Land defenders criminalized opposing tar sands pipeline on Secwepemc territory

Published by Brent Patterson on

On Saturday October 19, land defenders Kanahus Manuel and Isha Jules were arrested by the Royal Canadian Mounted Police (RCMP) for reportedly “bugging” road construction workers on unceded Secwepemc Nation territory in British Columbia, Canada.

Manuel and Jules are members of the Tiny House Warriors, a group opposed to the construction of the 890,000 barrel per day Trans Mountain tar sands pipeline. The pipeline would cross 518 kilometres of Secwepemc territory.

A Tiny House Warriors media release notes, “They had stopped to tell construction workers they had no Secwepemc consent to flag in preparation for roadwork.”

A number of concerns have been raised about the arrest and its aftermath: Manuel’s wrist was broken during the arrest, but she was not taken to a hospital until 10 hours later. They were transported 200 kilometres in the back of a police van to an RCMP detachment without access to legal counsel or medical attention.

Furthermore, they were not allowed to see a lawyer for five hours. And they were remanded in custody until the morning of Monday October 21, which is seen as irregular.

The original complaint appears to be that the land defenders were “bugging” the workers. The RCMP later said the workers complained about being “disrupted”. It now appears that Manuel and Jules have been charged with mischief and intimidation.

Manuel and Jules were released with the conditions that they not wear masks, keep the peace, and not impede pipeline workers.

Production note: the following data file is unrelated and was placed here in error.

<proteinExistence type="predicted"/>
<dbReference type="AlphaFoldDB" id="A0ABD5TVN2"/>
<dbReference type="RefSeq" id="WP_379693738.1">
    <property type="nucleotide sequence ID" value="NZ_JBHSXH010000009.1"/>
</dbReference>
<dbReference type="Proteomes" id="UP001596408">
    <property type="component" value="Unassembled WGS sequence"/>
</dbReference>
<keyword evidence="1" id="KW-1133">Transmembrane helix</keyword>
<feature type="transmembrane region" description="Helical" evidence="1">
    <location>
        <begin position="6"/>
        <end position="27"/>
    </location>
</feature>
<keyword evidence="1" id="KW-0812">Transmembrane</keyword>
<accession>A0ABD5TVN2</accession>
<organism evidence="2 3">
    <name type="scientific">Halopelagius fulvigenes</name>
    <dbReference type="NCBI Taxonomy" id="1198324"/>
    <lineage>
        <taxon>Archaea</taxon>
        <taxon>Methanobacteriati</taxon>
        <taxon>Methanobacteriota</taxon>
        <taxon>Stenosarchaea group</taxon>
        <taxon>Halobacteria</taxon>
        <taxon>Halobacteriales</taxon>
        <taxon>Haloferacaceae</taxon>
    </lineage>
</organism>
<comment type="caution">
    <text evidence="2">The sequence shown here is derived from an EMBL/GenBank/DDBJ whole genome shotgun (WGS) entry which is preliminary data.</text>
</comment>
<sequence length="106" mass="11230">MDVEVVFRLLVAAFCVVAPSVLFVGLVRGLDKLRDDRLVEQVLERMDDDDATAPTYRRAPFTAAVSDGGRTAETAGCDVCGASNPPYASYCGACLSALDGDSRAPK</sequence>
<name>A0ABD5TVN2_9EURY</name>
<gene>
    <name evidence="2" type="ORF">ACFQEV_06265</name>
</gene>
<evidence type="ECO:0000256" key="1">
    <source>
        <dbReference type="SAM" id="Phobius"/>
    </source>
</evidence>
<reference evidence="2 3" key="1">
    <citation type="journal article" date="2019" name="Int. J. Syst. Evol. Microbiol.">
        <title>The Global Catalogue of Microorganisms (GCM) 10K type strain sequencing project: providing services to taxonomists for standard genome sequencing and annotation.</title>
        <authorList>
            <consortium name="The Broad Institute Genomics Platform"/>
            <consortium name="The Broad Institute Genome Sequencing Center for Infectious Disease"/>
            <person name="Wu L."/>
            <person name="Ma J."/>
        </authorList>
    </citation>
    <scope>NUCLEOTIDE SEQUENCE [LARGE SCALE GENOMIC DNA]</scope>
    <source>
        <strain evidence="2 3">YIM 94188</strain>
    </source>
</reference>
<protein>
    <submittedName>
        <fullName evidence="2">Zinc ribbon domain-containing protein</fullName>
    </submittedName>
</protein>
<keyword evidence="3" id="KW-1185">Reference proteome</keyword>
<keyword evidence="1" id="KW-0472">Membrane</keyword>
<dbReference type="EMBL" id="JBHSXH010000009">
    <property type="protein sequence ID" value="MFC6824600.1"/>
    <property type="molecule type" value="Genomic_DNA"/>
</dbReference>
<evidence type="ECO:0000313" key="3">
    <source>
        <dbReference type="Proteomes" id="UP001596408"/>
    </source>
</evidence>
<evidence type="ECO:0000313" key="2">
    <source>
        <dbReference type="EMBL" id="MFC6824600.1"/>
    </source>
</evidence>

The land defenders are opposed to the man camps being built on their territory to facilitate the construction of the tar sands pipeline.

As James Anaya, the former United Nations Special Rapporteur on the Rights of Indigenous Peoples, has noted, “Indigenous women have reported that the influx of workers into indigenous communities as a result of extractive projects also led to increased incidents of sexual harassment and violence, including rape and assault.”

The Secwepemc Women’s Declaration Against Kinder Morgan Man Camps states, “The water of our lands and the water in our bodies create and sustain our nations. The colonial corporate system of resource extraction relies on the connected violence of destroying our lands and violating our bodies.”

Indigenous land defenders are at risk around the world for defending their territories and the environment from extractivist industries.

UN Special Rapporteur Victoria Tauli-Corpuz, has stated, “I’ve been alerted to hundreds of cases of criminalization from nearly every corner of the world. These attacks — whether physical or legal — are an attempt to silence Indigenous Peoples voicing their oppositions to projects that threaten their livelihoods and cultures.”

Tauli-Corpuz has recommended measures including:

1- Creation and reinforcement of programs aimed at the protection of Indigenous Peoples;

2- Prompt and impartial investigation of all violent attacks against defenders of Indigenous Peoples’ rights and a zero-tolerance approach to any verified attacks;

3- Adaptation of legislation and policies to expressly support the protection of indigenous defenders and communities;

4- Monitoring of all large-scale development taking place on Indigenous territory.

Peace Brigades International-Canada believes that human rights defenders are essential actors in promoting environmental and social justice, highlighting the importance of respecting human rights norms in the context of large-scale economic projects.

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